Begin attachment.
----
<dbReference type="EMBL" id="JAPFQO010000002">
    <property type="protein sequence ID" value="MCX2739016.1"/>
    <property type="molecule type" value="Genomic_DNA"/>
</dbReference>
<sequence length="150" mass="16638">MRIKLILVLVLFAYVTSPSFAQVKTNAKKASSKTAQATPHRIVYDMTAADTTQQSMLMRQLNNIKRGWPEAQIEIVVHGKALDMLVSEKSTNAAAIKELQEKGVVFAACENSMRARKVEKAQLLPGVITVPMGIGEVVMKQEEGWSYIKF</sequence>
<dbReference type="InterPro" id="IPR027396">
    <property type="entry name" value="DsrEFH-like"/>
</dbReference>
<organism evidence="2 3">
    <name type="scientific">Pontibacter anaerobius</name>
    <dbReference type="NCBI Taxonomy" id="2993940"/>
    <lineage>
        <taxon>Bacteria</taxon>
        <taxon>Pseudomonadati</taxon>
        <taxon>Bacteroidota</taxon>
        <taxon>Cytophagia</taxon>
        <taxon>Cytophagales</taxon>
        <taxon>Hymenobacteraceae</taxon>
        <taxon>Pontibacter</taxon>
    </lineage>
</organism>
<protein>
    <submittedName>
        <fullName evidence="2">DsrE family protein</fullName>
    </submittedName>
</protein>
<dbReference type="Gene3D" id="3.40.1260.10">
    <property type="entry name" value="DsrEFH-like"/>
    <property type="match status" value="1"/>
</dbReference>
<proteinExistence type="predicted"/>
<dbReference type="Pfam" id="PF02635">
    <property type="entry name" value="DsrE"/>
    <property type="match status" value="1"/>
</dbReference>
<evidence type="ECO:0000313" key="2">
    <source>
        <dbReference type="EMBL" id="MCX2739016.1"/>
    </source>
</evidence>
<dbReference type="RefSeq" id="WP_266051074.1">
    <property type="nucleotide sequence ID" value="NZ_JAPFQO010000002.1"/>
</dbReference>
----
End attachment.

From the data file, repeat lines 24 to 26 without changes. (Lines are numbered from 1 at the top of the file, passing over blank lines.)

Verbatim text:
        <fullName evidence="2">DsrE family protein</fullName>
    </submittedName>
</protein>